Kaia Kater – Grenades
Kaia Kater threw down the musical gauntlet in 2016 with the release of Nine Pin, a record that at once showcased her mastery of old-style Appalachian banjo and her incisive observations of 21st century life – earning her high praise from Rolling Stone, the Guardian and other outlets of record.
Following up such an impactful recording can be the downfall of many artists, but Kaia makes artistic evolution sound effortless on Grenades, her first full-band recording, and a deeply personal project focused on her own family history – notably the experience of her father, who fled to Canada from Grenada following the 1983 U.S. invasion of his homeland.
While Nine Pin was a raw, stripped-down affair, Grenades could almost be described as “dreamy” thanks in no small part to Christine Bougie’s lap steel work and the easy-going backing vocals provided – mainly – by Lydia Persaud, Meg Contini, and Jill Harris (a.k.a. The O’Pears). In fact, the combination of country music instrumentation with Kaia’s sophisticated melodies and understated vocals to me recalls k.d. lang’s Ingenue. (Kaia has cited Daniel Lanois as an influence on the production)
And while that k.d. recording coincided with a time in the artist’s life when she started identifying publicly as a lesbian, Kaia’s new album, written partly in her father’s homeland, sees her exploring who she is as a young woman, with a particular focus on her mixed-race heritage and Caribbean ancestry.
Her father, Deno Hurst, provides several spoken interludes on the album, describing the events preceding his departure from his homeland.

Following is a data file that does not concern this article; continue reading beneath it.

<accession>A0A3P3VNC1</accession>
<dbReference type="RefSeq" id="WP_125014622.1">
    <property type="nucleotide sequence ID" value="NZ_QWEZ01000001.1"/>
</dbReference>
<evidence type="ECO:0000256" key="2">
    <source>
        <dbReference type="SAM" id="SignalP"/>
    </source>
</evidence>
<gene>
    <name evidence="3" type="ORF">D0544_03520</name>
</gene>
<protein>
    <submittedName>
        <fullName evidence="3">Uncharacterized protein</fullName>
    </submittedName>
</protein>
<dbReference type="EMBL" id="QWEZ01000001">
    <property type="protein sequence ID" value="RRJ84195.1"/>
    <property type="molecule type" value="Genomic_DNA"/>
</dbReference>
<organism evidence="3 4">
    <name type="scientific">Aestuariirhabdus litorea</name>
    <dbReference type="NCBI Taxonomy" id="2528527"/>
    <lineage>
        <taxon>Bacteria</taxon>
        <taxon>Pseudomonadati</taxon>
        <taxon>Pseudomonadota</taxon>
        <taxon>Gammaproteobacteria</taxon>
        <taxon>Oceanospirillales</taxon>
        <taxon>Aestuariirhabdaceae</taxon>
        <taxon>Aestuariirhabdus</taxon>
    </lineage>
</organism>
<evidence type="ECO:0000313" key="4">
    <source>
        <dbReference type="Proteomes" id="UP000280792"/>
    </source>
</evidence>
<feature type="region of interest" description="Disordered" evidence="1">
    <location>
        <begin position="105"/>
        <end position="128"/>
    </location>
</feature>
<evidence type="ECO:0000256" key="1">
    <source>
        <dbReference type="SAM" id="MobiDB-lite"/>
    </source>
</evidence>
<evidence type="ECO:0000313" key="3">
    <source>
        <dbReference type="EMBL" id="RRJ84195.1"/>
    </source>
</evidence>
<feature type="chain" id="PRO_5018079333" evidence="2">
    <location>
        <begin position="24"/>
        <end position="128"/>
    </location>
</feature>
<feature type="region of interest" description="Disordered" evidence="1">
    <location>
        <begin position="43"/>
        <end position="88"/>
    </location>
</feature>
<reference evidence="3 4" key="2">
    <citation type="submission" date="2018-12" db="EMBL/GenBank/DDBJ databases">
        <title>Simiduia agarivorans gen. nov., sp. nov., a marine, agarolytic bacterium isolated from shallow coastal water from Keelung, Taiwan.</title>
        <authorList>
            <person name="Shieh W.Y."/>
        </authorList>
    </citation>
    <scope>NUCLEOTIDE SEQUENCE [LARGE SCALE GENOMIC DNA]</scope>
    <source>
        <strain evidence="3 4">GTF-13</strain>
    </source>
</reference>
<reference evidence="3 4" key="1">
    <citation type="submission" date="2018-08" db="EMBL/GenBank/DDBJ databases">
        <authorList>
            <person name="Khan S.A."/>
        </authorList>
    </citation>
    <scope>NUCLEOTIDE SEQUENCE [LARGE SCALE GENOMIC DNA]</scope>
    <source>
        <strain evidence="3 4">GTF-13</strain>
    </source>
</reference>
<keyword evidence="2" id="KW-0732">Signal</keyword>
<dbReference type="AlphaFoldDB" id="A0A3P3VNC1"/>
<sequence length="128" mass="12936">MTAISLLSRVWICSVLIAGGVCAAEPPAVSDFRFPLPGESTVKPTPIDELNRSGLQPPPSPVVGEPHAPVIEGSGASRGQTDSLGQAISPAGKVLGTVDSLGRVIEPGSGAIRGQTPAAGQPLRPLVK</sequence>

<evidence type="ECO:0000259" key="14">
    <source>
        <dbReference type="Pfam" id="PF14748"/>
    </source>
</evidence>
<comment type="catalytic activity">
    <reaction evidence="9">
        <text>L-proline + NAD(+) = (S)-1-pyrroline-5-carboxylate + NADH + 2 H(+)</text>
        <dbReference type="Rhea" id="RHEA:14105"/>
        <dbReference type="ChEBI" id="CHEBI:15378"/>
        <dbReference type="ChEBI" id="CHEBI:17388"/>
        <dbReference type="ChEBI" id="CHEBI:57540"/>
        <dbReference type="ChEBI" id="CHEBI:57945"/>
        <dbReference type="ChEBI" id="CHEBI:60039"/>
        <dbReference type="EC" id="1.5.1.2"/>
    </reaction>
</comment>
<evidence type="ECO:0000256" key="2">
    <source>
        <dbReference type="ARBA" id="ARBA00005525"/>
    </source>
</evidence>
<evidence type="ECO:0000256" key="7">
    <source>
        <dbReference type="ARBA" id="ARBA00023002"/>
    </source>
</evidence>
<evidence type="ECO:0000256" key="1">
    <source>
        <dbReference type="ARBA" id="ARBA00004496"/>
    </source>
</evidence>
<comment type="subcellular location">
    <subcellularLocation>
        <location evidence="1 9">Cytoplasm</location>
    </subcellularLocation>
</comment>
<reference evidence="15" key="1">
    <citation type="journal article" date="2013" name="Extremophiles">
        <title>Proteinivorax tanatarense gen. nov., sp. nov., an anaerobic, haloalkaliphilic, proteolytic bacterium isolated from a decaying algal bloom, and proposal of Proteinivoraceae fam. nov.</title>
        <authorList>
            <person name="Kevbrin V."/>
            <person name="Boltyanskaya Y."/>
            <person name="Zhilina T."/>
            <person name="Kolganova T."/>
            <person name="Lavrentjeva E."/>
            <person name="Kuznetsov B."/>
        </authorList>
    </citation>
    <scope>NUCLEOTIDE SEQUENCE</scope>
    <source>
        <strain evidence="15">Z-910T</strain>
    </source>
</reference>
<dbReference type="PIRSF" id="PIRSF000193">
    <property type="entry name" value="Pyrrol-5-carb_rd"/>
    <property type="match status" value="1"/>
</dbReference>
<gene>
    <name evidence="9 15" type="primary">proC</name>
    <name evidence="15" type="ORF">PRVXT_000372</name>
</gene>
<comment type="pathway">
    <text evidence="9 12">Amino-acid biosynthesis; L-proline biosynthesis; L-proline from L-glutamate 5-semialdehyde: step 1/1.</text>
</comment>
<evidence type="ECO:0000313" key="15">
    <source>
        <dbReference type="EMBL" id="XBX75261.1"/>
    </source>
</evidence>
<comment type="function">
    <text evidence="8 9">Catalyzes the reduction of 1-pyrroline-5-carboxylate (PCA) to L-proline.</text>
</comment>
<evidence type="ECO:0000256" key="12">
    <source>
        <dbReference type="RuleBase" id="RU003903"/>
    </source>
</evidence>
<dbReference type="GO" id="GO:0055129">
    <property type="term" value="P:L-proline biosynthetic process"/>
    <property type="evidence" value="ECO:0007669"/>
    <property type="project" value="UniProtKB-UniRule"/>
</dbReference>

“La Misère” celebrates Kaia’s heritage with a rewritten version of a song from an Emory Cook Smithsonian Folkways recording. And Kaia wrote the title track while imagining what it must have been like for her father to witness the invasion of his country as a boy.
“Surf the wave now, taste the metal on your tongue / March the dogs of war into the sun,” she sings in the opening lines.
Kaia’s lyrics read like impressionistic poetry. Much is communicated through metaphor and fragments of vivid imagery, which, divorced from any plainspoken storylines, transport listeners into evocative scenes rather than hitting them over the head with a message.
“Meridian Ground,” for example, reflects on Kaia’s roots with descriptions of the “east isle,” where people gut fish and the wharfmen sing and beat the water – and where her aunt died “in a one-room house on the top road / with the candles cold, and a smile upon her face.”
“Starry Day” appears to contemplate her father’s arrival in the relative safety of Canada, with lines such as “Backwards now you dance to freedom / Lift your gutted lungs and sing.”
The closing track, “Poets be Buried,” Kaia explained in the news release about the album, sees her considering how to talk about the past to future generations – which she does in part by imagining a conversation between a father and a daughter.
“I asked my father if this is all there is,” she sings, “A home that won’t claim you, a country that rescinds / You are your own saint, a center to hold, a life to live / I asked my father if this is all there is.”
Listening to Grenades and reading Kaia’s lyrics, it’s hard to believe that the artist is still only in her mid 20s. She has an artistic confidence that many struggle their whole lives to achieve, and it’s exciting to contemplate where her creative muse will carry her next.
Grenades would be a stellar album by any measure. It’s all the more thrilling when one considers that it was created by an artist who may still be far from her peak.
Kaia Kater in concert:
- Feb. 9 – Northern Lights Folk Club, Edmonton, AB